Companies including Japanese electronics group Panasonic, a minority investor in the new Tesla battery factory, and South Korea’s Samsung Electronics have sold home batteries for several years. So far, they’ve gone mostly to householders in remote locations where grid electricity is unreliable, or not available. But more affordable batteries could broaden the appeal. The Tesla Powerwall today costs less than standard prices a year ago. Asian competitors are matching Tesla’s price, Levine says.
But beyond price, householders will have to weigh the life of the battery, as well additional expenses. These include the installation, along with software and an inverter. This converts the battery flow from direct to alternating current, which is what most home electrical systems require.
Demand is likely to take root in markets like Australia, where the sun is strong and reliable, and many people live in remote places. A report by UBS, the Swiss investment bank, estimates that the smaller Tesla battery could be integrated into an Australian home energy system for a few thousand US dollars. Such a system could pay for itself within six years, the bank says. And sooner if prices continue to fall. UBS predicts a 50% decline by 2020.
A new role for utilities?
In most mainstream markets, Breithaupt expects utility companies to play a role in increasing the use of large-scale electricity storage. With efficient batteries, such companies could store electricity when demand is slack, and pump stored power into the grid to meet sudden mass demand – for instance, when hundreds of thousands of people turn on their air-conditioners at around the same time.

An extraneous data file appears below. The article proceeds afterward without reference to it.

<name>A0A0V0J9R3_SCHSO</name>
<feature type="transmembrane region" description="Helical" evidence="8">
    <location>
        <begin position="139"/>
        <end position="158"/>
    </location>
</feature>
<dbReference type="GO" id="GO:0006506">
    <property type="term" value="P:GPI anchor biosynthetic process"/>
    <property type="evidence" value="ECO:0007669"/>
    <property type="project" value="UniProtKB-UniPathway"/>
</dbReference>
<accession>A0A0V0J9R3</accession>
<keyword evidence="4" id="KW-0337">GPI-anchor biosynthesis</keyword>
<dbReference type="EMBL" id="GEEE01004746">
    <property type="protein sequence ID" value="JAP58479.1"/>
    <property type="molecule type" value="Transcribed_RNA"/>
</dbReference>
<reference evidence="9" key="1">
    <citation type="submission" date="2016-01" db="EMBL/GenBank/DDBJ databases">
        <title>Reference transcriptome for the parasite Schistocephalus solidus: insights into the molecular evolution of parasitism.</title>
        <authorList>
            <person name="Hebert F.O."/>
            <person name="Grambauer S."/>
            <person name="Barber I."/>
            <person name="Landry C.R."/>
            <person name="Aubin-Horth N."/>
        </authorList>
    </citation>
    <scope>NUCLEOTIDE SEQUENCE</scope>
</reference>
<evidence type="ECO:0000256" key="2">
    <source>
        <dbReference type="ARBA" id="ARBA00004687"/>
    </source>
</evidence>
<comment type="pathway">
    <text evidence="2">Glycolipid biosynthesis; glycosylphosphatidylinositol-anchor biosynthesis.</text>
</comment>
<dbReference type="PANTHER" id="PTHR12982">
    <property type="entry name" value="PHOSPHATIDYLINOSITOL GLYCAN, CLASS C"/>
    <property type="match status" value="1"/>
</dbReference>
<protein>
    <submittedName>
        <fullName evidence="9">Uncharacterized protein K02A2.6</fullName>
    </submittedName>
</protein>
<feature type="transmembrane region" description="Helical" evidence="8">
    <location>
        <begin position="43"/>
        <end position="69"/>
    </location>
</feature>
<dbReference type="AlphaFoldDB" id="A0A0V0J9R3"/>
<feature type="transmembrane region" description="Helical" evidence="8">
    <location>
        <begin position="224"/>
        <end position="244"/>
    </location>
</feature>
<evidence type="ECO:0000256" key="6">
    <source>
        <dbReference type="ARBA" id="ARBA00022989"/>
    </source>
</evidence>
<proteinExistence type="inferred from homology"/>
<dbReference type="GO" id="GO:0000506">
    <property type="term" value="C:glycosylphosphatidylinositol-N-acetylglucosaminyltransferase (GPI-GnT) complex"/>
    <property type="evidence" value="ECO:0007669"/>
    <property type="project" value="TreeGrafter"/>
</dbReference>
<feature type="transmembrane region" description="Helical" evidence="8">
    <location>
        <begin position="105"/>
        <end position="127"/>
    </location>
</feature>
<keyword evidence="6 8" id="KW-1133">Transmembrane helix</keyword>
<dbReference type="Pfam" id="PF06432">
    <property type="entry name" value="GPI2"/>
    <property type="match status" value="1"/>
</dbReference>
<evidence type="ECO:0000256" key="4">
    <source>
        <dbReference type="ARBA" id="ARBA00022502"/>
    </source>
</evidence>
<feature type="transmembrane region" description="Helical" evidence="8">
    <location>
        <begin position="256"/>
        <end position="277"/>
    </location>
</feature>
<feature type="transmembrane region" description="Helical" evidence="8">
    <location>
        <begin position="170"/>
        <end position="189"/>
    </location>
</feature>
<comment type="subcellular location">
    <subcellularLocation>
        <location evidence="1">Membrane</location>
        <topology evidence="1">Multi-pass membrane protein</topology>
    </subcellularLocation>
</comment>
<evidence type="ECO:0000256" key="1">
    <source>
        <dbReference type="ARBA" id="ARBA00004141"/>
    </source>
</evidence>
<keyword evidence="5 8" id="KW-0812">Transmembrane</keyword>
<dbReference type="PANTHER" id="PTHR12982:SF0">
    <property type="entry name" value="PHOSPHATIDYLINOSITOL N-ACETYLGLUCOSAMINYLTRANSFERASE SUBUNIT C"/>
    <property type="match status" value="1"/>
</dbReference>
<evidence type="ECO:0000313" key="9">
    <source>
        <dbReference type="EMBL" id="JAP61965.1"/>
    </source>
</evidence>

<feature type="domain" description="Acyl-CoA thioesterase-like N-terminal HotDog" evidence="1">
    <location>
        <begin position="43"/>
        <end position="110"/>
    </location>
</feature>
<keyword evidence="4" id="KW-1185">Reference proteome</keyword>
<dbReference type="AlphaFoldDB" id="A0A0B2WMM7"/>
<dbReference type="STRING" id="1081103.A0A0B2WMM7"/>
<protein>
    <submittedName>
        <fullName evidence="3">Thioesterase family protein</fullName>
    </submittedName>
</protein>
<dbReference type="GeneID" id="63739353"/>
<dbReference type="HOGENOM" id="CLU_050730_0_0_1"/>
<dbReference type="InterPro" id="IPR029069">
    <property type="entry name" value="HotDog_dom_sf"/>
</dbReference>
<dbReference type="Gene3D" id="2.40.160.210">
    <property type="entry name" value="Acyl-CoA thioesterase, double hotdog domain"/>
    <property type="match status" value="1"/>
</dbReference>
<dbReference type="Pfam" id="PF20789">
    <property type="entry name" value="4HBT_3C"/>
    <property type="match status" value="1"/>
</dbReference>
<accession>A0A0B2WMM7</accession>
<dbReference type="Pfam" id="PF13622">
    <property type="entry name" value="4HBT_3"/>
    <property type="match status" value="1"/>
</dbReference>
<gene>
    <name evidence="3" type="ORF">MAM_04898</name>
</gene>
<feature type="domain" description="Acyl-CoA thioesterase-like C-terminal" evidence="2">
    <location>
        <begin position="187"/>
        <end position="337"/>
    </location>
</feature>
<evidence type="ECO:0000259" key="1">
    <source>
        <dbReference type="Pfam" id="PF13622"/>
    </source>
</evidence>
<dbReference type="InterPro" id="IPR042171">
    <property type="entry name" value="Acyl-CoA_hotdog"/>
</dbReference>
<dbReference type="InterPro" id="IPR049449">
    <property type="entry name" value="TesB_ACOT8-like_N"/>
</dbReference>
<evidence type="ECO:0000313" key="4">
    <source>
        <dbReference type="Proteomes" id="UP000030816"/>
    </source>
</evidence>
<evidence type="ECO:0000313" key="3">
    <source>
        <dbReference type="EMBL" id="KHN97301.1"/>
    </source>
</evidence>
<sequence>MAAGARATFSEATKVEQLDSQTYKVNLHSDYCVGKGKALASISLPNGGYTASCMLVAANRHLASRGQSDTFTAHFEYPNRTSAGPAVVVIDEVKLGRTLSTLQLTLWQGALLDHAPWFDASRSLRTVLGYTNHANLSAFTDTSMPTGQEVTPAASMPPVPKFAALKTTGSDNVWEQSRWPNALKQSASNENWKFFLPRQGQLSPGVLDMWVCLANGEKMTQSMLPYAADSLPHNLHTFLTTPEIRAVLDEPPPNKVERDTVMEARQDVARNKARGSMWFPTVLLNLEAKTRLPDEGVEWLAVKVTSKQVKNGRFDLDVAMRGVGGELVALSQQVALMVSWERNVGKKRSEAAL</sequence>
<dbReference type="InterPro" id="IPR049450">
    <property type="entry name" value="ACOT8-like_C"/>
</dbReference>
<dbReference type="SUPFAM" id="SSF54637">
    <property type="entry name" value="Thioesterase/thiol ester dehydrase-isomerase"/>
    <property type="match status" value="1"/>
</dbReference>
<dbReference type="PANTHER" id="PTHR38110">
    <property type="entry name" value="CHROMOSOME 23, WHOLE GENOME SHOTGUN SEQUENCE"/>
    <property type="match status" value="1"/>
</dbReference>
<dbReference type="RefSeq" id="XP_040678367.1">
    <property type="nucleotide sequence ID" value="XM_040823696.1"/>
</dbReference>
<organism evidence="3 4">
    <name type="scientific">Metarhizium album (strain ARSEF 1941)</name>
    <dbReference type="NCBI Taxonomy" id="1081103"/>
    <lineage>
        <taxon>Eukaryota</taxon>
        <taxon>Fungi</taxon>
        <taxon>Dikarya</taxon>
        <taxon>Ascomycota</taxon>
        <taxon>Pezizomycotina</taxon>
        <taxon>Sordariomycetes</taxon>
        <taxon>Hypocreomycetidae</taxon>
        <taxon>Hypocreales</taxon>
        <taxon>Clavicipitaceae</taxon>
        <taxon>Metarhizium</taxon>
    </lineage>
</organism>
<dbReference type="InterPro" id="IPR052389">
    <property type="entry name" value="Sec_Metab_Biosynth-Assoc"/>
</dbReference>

Other companies aiming for the broader storage market range from industrial giants like General Electric of the USA to new firms such as Aquion, a US manufacturer of manganese oxide and water batteries. Investors in Aquion include Microsoft co-founder Bill Gates and Shell Ventures, the venture capital arm of Royal Dutch Shell.
“Storage changes everything,” says Donald Sadoway, John F. Elliott Professor of Materials Chemistry at Massachusetts Institute of Technology in the USA, and co-founder of Ambri, a company producing liquid-metal batteries. “With powerful batteries, alternative energy such as wind and solar can come in from the wings to centre stage.”